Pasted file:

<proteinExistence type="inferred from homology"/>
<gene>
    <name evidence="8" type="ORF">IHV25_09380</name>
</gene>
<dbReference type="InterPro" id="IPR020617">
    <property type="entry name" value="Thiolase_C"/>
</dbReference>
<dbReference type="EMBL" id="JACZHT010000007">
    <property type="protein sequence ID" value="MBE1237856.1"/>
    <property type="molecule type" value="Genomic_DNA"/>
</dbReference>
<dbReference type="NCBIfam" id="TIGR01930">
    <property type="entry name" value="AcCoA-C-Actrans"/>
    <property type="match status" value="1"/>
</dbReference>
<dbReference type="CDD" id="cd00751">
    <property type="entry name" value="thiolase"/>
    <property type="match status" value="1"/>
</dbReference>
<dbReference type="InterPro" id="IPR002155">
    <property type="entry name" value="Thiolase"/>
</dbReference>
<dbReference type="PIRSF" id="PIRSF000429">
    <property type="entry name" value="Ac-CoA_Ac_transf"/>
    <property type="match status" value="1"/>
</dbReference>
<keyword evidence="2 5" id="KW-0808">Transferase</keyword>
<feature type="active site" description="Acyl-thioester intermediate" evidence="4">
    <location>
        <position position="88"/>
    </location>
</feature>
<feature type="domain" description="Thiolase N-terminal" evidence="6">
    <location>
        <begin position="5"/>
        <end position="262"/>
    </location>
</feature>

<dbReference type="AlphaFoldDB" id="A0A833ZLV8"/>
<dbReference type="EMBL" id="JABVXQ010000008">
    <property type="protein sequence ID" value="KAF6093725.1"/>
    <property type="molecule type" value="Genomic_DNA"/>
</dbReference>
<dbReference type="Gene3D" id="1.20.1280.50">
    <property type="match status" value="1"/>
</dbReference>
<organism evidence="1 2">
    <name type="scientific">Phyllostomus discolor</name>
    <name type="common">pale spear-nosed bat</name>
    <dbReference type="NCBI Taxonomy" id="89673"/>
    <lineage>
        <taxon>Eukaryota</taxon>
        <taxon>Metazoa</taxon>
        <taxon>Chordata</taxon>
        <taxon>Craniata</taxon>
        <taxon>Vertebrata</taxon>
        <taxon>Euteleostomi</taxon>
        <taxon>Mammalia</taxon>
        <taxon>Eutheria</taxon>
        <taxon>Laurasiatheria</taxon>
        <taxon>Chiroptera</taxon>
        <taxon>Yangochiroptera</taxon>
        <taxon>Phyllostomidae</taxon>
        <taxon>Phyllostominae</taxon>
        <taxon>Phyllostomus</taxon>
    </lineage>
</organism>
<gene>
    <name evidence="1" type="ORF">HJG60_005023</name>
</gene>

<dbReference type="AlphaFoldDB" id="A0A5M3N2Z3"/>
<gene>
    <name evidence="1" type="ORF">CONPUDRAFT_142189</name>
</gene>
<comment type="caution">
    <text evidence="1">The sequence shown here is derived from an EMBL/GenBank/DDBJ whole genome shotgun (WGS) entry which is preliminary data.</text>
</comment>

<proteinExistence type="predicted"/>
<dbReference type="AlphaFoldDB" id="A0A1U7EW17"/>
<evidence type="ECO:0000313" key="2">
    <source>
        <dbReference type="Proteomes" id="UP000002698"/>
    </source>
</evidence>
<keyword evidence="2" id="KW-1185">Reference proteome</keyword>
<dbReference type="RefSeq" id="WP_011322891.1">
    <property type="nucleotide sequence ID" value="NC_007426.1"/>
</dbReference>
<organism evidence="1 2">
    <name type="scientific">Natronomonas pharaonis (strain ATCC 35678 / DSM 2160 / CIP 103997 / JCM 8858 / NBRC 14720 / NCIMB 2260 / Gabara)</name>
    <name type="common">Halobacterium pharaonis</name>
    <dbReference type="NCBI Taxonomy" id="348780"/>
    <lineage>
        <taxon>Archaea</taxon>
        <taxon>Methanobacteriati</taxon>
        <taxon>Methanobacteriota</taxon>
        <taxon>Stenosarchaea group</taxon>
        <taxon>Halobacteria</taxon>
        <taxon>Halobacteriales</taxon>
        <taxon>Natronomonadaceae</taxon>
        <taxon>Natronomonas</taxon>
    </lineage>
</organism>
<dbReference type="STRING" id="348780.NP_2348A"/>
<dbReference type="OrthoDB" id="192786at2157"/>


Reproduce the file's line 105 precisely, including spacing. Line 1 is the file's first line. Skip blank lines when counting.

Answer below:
<dbReference type="OrthoDB" id="192786at2157"/>